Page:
Employees at Lucid Software in South Jordan know that any time there’s a good powder day in the winter, the owner won’t be in early — he’ll go skiing instead. And they can, too, as long as they do what needs to get done.

For a company like ARUP Laboratories, which has deadlines to return blood-test results to anxiously waiting patients, there isn’t as much flexibility for employees to come in when they want. But the diagnostics company has established scheduling options that help employees take advantage of the great outdoors near its facility in University of Utah Research Park.

At Petzl USA’s offices in West Valley City, the lobby lights go out at 5:15 p.m. as a sign that it’s time for employees to head home to their families or out on some adventure.

“It kind of shows we’re not a culture of who stays the longest and who comes in earliest,” said Lena Laakso, human resources director at the mountaineering and climbing-gear company, on Thursday at the Northern Utah Outdoor Recreational Regional Summit.

Roughly 300 people from government agencies, private companies and nonprofit organizations participated in the event, organized by the state Office of Outdoor Recreation at Snowbird Ski & Summer Resort. Utah Republican Rep. Mia Love and Lt. Gov. Spencer Cox were featured speakers.

Laakso was one of three company officials who discussed the challenges of recruiting and keeping employees, especially talented young ones — an issue of importance to all businesses, not just those that serve the outdoor industry.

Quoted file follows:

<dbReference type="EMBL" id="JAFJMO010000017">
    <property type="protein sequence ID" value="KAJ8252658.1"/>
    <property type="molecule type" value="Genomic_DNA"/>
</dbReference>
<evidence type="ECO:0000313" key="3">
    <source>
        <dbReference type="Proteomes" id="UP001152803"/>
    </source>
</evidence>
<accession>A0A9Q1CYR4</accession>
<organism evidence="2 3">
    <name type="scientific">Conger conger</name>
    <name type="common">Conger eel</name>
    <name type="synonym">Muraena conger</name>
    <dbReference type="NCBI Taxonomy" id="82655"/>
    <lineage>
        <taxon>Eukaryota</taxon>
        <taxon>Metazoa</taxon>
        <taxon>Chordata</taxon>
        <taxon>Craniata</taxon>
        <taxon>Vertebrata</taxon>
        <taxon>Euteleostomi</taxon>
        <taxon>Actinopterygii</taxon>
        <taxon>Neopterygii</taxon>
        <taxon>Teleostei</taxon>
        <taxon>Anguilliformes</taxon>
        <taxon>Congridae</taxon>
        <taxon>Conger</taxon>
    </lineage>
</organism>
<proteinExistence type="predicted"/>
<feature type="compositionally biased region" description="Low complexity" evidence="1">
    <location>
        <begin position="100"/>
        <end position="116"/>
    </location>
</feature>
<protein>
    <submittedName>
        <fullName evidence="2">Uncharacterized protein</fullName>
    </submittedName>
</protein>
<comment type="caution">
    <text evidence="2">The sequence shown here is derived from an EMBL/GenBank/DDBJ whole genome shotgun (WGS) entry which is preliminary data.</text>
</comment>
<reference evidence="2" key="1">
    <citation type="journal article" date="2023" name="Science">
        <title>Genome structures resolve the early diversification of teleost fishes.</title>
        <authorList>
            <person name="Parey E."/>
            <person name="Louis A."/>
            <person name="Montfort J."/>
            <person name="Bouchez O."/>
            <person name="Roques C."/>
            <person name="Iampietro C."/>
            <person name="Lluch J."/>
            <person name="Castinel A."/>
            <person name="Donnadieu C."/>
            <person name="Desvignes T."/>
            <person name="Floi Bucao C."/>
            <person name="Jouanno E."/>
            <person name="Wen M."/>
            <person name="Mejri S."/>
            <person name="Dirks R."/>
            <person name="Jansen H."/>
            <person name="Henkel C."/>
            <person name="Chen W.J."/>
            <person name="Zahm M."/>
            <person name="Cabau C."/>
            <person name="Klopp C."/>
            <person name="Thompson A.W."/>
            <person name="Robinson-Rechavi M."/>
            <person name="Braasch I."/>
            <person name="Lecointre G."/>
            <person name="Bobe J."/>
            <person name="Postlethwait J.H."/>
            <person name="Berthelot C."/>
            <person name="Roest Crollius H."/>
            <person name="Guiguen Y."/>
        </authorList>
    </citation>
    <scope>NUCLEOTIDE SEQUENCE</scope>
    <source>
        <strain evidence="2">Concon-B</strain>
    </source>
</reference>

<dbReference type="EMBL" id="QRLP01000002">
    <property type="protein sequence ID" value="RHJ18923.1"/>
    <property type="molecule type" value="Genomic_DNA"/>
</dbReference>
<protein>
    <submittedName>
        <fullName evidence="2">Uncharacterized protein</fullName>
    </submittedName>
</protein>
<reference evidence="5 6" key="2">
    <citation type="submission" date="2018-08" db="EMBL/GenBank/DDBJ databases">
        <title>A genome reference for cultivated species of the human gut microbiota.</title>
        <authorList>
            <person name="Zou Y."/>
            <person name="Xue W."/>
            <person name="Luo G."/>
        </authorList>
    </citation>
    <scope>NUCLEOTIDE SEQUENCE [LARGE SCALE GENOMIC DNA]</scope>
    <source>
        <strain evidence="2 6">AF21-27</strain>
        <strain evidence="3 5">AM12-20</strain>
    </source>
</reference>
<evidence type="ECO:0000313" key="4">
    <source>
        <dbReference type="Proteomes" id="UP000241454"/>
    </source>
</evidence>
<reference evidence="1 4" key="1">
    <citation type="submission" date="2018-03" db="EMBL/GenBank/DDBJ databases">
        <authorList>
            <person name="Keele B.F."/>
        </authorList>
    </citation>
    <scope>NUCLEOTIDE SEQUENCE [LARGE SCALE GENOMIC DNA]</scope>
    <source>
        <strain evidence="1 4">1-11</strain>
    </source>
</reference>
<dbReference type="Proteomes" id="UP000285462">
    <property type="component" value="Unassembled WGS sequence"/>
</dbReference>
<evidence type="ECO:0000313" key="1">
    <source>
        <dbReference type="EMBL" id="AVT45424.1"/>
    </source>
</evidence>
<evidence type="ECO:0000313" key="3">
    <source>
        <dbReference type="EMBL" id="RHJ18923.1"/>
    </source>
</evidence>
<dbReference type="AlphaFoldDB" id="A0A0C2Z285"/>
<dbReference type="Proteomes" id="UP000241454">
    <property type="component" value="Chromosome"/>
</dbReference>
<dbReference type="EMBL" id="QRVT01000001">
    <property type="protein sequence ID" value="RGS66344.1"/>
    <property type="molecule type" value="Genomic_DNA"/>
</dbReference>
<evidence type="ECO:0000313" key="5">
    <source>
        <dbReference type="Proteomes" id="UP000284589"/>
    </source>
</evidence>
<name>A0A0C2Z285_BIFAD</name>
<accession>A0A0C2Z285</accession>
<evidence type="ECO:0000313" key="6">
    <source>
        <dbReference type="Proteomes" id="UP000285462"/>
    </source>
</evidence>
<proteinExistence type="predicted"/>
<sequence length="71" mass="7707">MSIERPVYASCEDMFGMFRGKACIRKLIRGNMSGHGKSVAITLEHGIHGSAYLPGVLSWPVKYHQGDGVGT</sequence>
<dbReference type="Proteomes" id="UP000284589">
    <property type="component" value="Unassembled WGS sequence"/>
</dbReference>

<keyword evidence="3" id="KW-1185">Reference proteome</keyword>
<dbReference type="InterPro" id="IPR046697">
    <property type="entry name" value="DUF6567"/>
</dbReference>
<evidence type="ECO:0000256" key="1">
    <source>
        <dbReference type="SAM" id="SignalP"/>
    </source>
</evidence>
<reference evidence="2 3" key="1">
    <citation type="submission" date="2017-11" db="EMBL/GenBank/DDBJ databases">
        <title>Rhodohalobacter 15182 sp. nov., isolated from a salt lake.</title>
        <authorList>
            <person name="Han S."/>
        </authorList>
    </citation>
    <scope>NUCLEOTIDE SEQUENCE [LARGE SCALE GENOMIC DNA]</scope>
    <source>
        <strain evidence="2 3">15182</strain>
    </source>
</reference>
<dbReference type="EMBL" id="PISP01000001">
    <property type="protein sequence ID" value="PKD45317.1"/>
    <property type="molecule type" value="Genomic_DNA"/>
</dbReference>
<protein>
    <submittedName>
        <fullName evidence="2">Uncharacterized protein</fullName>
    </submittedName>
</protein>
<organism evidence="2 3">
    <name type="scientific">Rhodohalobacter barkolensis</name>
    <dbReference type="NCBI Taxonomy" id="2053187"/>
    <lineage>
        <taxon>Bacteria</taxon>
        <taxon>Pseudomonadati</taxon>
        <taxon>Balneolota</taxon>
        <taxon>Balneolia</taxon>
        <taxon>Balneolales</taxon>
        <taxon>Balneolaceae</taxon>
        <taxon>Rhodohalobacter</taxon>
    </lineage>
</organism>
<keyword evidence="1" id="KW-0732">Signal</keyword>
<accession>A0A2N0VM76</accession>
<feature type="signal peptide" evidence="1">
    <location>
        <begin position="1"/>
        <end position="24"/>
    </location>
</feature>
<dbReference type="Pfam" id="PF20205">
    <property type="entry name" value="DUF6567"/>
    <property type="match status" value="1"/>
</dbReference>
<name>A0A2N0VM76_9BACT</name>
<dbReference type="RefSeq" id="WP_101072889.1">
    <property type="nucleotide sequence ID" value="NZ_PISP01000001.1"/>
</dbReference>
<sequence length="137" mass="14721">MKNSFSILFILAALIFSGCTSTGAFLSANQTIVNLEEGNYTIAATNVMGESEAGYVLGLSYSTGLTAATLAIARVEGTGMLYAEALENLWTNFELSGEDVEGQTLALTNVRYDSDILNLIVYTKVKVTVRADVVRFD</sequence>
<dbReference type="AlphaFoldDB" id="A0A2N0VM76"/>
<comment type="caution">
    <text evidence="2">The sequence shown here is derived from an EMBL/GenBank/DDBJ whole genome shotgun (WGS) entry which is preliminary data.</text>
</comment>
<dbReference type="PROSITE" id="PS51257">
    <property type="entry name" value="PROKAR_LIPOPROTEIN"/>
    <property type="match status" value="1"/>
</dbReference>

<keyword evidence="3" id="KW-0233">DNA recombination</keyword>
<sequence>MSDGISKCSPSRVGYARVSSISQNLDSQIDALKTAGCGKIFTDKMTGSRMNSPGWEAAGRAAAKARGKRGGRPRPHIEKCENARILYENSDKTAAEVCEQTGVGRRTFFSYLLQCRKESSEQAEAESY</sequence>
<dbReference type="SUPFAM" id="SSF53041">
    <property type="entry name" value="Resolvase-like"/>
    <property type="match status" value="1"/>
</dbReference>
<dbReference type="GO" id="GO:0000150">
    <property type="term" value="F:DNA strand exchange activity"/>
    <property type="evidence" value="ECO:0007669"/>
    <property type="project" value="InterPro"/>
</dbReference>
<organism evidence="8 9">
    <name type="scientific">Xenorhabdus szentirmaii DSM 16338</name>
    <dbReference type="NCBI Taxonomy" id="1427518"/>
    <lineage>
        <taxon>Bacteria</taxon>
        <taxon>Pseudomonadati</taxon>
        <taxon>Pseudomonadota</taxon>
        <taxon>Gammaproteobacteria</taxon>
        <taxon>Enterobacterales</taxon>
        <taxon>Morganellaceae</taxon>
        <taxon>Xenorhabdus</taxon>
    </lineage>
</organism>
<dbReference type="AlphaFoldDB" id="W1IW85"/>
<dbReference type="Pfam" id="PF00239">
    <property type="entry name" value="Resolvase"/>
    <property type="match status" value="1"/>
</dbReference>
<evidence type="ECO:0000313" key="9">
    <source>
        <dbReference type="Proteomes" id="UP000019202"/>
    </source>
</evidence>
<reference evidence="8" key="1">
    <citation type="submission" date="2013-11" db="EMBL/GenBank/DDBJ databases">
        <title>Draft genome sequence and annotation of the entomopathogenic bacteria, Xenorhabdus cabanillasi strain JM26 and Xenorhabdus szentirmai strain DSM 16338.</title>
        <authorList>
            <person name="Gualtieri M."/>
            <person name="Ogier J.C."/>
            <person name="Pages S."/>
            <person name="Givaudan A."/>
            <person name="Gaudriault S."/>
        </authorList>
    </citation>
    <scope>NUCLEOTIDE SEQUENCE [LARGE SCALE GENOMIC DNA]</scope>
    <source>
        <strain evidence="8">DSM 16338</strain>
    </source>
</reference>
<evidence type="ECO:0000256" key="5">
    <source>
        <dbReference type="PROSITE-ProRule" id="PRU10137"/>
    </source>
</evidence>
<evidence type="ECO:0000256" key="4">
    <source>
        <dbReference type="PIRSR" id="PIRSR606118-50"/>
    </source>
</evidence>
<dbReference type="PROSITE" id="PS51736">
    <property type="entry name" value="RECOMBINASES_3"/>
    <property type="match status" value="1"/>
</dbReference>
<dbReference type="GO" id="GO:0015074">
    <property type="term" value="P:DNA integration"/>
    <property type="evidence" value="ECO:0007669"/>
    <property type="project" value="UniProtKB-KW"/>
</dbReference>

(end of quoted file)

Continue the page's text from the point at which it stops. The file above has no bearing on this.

Tyler Bench, Lucid Software’s director of digital marketing, said access to the outdoors and Utah’s low cost of living attracted him to the state three years ago “and keeps me here today.”

So when he gets involved in recruiting new employees for Lucid, whose software helps clients build visually striking content for their websites, he emphasizes the Wasatch Front’s “pretty unique environment” for skiing, climbing and mountain biking and the “culture of tolerance” the company has established so employees can take advantage of things like powder days.

With a 24-hour operation, Bench said, it’s easy for employees to make up those lost hours by working shifts outside normal business hours.

Johanna Barraco, director of human services at ARUP, said her company’s roster of employees is as diverse as it gets, from entry-level custodians to people with doctorates studying genomics.

So while flexible scheduling appeals to many, Barraco said other benefits are attractive to others, citing a great interest among ARUP employees for tuition reimbursements, not just for themselves but also for their dependents.

All three speakers saw great value in mentoring young employees, by promoting with older workers and helping them see where they are now and foresee where they want to be in the future.

“I try to be actively involved in goal setting. I’m not afraid to say you’re really good at this and this is a direction you might want to go,” said Lucid’s Bench, noting that in the fast-changing world of technology, “that can be helpful because it’s hard to know where things are going and why.”

How these messages are delivered is crucial, added Barraco.

“Empower, don’t undermine,” she said. “Let them learn from mistakes. Don’t come down hard on them unless it’s a catastrophic mistake. Work with them to turn things around.”